Another day, another earnest column in a broadsheet newspaper listing the problems with Europe’s railways – this time it’s Die Zeit.
We should fly less, we need more high speed trains, we need more night trains, plans for more have come to nothing, why is infra investment in Germany so slow, ooooh look you can get to London in 2 hours from Brussels by train but not from Frankfurt (tip: look at a map, it’s further).
Anyone who has travelled a little bit by train in Europe could assemble such a list.
But why do we have these problems? And, more notably, why does a journalist in a serious publication simply get away with listing the problems and does not even begin to ask why these problems exist, and what could be done to address them?
The answer is, I think, that neither in Germany nor in France (the two countries where I follow the railway debate most closely), and definitely not at EU level, do we have any sort of coherent intellectual debate about railway transport. In as far as there is any explanation ever offered for the dysfunction it is usually “we liberalised and that broke it” (or “we did not liberalise enough, so should”), or “we did not invest enough in the infrastructure”.
But those explanations fall short.
We do not have a coherent view on what we want railways to be, Europe wide. Who are they to serve? On what sorts of routes? Who should benefit from them? Indeed, more fundamentally, what is a good train?
Or – to put it another way – I’m much more concerned that the small town in Sachsen, Seifhennersdorf, does not have any train at all via Varnsdorf (Czechia) to Zittau (Germany), than I am by the absence of a direct daytime TGV or ICE between Paris and Berlin – because changing in Frankfurt ought to not be a showstopper. But I am pretty sure a Zeit journalist writing about railways has never been to Seifhennersdorf (although I did take a New York Times journalist there and it turned out to be quite interesting).
Once you know what you want, you can then begin to work out how to get it. Can it be done profitably or not? If yes, then are there barriers to entry that need reducing if you conclude competition is a viable option? If a line is not profitable, then is a public service, publicly owned railway the best choice? Or is competitive tendering? And – before you come to expensive infrastructure investments – is there anything you can do to increase your capacity without needing new lines? Things like more off peak travel, longer higher capacity trains, or routing trains onto under-used routes.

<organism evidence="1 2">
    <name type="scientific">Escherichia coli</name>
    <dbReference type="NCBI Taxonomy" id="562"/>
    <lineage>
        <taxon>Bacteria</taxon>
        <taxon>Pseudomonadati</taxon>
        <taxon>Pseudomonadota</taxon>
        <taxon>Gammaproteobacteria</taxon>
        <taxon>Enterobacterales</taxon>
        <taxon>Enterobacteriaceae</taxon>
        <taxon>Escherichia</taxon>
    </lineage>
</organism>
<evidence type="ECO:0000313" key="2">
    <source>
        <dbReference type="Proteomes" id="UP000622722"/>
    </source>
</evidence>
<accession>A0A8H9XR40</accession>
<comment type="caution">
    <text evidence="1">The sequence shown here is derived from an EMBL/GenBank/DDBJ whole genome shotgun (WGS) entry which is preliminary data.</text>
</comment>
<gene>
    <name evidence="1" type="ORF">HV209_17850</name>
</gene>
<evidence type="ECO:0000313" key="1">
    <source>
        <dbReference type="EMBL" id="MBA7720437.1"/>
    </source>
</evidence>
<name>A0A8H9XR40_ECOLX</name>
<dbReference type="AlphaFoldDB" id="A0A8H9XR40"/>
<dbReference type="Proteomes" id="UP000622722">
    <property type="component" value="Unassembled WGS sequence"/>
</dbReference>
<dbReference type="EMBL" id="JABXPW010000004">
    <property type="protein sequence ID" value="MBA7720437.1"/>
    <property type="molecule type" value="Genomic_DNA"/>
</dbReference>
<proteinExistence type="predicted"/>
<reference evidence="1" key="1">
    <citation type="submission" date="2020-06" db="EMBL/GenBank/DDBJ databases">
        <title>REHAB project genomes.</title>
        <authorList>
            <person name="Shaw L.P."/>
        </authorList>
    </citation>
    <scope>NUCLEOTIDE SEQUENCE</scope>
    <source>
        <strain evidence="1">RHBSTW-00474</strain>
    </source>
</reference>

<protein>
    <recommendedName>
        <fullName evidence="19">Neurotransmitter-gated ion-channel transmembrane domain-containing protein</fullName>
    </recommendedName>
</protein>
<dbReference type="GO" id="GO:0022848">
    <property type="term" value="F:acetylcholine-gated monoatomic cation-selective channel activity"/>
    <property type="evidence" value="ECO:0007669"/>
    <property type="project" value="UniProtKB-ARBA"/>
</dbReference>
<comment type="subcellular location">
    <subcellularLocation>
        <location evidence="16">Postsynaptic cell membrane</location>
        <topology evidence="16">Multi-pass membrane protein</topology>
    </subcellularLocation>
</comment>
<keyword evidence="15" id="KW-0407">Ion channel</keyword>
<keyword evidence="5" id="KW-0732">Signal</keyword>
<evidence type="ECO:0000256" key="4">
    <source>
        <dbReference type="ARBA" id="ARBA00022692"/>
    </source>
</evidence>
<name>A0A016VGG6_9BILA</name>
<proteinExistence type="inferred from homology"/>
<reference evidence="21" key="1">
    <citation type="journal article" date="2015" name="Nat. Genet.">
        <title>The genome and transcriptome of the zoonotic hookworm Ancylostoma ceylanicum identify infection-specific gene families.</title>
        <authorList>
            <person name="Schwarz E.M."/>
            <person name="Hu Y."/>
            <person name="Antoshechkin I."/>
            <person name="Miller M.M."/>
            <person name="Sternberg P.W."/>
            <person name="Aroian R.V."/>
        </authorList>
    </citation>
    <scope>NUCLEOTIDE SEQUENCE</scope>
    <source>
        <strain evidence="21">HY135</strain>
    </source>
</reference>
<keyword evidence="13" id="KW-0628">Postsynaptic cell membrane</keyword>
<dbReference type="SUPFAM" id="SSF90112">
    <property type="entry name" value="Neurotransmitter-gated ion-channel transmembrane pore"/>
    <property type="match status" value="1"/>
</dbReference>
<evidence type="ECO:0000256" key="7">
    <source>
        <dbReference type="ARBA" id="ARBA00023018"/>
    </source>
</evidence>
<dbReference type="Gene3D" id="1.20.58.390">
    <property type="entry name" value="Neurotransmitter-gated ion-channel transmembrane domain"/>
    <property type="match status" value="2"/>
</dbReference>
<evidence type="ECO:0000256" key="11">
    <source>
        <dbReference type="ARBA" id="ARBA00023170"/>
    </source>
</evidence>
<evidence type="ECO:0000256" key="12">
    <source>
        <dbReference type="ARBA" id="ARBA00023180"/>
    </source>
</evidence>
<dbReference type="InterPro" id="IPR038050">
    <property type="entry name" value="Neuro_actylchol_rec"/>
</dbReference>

The problem is I see it is much of what we read about railways does not try to answer these questions. Reporting instead is either “here are a list of problems” or “here is some wonderful utopian plan for the future”, and reporting is mostly based on the rather privileged standpoint of the author – capital city, high speed. And if a journalist then tries to find an expert to help with a piece, they are likely to end up with some gloss from politicians or railway companies, not some intellectually rooted rationale to explain what is going on. And – in Germany in particular – do mainstream publications even have dedicated reporters who understand railways in the way that, for example, Olivier Razemon of Le Monde does?
And so the cycle repeats – from week to week, article to article. With railways simultaneously being the most everyday thing to report on (sure, we’ve all taken trains! I can report on trains!) but without any coherent wider framework into which journalists can fit their reporting.
What, I wonder, can we do about that?